Accelerating progress for every child in Bhutan.
UNICEF in Bhutan
For over 70 years, the United Nations Children's Fund (UNICEF) has been the world’s leading child-rights organization and a respected partner-of-choice for saving and improving children’s lives in 190 countries and territories.
UNICEF’s work in Bhutan started in 1974 with support to the Rural Water Supply and Sanitation programme. Over time, our work has expanded to improve the lives of children, youth and women in other key programmatic areas.
Together with all our partners, we work to ensure that all children have access to education, health care, sanitation, clean water, protection and other services necessary for their survival, growth and development. We support service delivery and have a strong field presence. We also engage in policy work. Covering all the 20 dzongkhags, UNICEF works with the people at the grassroots level through which information collected on the ground is bought as a knowledge to the policy discussions.
Currently, UNICEF Bhutan works on key programme areas with strong focus on equity and inclusion. These include health, nutrition and sanitation; quality education and early childhood development; child protection and adolescent participation; social policy; emergency; planning, monitoring and evaluation, and communication for development.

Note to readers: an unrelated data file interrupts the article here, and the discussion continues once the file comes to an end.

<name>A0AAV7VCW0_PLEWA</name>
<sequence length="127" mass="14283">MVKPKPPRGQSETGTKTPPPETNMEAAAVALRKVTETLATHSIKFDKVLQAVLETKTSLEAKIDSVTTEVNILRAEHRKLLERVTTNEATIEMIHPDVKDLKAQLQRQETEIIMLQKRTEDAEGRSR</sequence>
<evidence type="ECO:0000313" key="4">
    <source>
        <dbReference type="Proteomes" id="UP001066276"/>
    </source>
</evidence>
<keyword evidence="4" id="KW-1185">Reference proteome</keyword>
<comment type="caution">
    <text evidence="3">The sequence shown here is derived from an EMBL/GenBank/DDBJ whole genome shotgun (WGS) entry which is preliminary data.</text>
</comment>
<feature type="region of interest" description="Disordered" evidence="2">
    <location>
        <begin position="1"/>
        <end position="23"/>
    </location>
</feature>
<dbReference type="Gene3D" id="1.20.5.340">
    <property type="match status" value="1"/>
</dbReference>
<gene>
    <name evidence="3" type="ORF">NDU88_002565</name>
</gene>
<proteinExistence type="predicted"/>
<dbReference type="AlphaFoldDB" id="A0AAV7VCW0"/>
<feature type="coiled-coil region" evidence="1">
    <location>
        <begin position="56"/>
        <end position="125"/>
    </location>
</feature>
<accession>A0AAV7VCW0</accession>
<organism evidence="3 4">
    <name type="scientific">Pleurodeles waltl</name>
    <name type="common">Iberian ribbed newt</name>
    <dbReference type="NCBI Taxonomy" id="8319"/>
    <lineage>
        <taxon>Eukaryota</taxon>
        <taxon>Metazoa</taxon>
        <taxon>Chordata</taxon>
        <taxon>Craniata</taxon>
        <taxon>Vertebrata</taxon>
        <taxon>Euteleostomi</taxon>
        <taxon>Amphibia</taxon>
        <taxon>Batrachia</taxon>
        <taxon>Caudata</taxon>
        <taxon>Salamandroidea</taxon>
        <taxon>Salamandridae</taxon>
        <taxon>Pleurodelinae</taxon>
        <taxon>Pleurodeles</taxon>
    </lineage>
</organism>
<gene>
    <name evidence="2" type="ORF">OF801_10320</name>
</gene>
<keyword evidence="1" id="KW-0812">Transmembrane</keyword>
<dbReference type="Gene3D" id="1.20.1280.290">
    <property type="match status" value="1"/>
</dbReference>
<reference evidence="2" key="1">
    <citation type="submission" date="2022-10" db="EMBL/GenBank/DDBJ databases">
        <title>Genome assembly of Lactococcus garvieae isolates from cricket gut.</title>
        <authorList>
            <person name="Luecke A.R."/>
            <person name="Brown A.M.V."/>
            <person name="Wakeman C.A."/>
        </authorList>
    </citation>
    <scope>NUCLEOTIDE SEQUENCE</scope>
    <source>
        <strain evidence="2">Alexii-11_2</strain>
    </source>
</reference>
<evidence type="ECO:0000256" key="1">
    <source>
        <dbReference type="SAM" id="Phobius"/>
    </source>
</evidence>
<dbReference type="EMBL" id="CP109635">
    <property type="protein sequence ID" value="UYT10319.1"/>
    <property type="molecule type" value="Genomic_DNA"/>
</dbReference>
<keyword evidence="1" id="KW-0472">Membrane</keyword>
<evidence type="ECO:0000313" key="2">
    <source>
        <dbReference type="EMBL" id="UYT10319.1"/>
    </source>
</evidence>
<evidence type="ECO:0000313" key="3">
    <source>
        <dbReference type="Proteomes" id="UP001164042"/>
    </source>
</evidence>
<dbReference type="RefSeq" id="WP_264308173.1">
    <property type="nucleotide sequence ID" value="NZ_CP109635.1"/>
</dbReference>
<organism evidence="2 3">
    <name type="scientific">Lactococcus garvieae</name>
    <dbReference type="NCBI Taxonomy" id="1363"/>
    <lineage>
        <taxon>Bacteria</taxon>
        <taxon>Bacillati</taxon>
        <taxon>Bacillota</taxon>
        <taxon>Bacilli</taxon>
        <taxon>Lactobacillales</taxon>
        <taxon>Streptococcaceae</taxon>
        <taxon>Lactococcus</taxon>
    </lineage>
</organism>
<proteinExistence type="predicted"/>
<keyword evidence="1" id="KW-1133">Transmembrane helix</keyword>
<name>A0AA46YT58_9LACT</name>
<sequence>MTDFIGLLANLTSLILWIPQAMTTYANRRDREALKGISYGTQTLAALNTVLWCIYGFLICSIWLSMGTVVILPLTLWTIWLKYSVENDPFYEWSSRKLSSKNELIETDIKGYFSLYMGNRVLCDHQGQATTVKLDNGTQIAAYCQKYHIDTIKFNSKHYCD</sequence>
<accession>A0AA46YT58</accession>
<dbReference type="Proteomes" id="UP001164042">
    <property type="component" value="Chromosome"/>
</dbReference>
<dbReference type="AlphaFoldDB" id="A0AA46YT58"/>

Bhutan is a small, land-locked and mountainous country of about 750,000 people, bordering India and China. Bhutan has a very young population: more than half of Bhutanese are below 25 years of age. Bhutan’s development process is guided by the philosophy of Gross National Happiness (GNH), a holistic approach emphasizing sustainability and human wellbeing. Despite the country’s rugged terrain and limited resources, Bhutan is progressing with the implementation of the Sustainable Development Goals (SDGs) 2030 .
Partnerships are critical to every aspect of UNICEF’s work in Bhutan. We continue to strengthen our many partnerships with the government, civil society organisations, media, youth network, parliamentarians, monastic institutions and nunneries. The emerging partnership with academia is instrumental to UNICEF’s ongoing shift into increased upstream policy work.